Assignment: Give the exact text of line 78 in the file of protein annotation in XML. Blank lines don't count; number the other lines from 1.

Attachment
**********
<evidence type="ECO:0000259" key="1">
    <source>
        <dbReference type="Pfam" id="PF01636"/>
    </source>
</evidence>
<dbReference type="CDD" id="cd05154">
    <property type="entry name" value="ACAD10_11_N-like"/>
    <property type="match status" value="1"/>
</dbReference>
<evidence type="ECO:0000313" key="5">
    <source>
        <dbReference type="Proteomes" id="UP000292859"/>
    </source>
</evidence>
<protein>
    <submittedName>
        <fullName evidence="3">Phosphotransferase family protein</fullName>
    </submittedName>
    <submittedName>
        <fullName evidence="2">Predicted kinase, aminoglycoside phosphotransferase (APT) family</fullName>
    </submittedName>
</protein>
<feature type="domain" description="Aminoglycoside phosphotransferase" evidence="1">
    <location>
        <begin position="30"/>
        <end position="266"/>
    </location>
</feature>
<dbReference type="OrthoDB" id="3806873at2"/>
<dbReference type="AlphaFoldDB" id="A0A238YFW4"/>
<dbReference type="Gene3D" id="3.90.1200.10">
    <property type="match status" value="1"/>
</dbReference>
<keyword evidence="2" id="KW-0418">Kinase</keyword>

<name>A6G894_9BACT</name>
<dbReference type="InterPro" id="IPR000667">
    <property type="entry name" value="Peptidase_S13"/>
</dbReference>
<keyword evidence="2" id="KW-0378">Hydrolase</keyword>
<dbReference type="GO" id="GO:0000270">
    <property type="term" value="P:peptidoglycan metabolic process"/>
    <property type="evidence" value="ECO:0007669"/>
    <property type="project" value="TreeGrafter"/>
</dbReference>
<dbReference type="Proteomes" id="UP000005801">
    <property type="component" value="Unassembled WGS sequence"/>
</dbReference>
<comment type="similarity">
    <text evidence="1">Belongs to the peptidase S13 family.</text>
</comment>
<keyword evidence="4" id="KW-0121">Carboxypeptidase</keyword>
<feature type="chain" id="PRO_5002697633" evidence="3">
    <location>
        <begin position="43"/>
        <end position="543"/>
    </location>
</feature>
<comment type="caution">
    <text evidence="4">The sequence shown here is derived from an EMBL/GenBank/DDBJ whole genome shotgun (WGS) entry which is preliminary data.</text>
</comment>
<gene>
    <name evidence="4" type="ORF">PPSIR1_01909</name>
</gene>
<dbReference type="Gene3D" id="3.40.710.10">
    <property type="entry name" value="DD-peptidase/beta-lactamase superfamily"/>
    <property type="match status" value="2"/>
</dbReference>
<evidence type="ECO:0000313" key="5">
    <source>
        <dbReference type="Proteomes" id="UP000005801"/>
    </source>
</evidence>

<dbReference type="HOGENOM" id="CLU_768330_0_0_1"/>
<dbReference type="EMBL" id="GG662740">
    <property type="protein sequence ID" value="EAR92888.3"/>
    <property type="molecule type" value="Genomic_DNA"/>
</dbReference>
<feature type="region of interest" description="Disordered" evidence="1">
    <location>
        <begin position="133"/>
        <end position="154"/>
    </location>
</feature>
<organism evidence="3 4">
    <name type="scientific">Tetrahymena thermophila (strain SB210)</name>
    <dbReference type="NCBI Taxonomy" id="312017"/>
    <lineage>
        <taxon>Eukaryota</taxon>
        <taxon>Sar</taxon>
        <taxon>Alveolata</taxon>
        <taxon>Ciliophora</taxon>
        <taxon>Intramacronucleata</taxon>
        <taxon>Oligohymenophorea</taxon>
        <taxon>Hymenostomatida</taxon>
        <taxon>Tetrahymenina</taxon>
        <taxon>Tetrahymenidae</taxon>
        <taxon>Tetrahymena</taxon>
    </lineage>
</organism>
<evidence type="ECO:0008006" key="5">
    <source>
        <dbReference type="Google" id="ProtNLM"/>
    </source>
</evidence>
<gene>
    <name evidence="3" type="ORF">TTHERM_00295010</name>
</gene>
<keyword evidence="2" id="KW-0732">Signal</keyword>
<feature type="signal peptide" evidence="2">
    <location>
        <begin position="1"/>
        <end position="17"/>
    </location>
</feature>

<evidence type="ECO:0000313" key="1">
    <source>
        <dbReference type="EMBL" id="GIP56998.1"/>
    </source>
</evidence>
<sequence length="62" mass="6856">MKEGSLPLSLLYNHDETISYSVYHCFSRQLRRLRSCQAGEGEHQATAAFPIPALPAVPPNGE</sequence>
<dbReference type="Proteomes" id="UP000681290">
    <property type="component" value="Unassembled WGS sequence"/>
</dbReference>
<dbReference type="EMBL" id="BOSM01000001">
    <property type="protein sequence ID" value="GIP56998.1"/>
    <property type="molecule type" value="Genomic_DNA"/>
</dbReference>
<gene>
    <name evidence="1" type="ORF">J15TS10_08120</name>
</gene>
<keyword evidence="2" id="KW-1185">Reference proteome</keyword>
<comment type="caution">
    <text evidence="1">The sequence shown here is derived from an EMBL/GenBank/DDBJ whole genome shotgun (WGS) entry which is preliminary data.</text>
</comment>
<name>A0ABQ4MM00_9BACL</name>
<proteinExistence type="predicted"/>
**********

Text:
<feature type="region of interest" description="Disordered" evidence="1">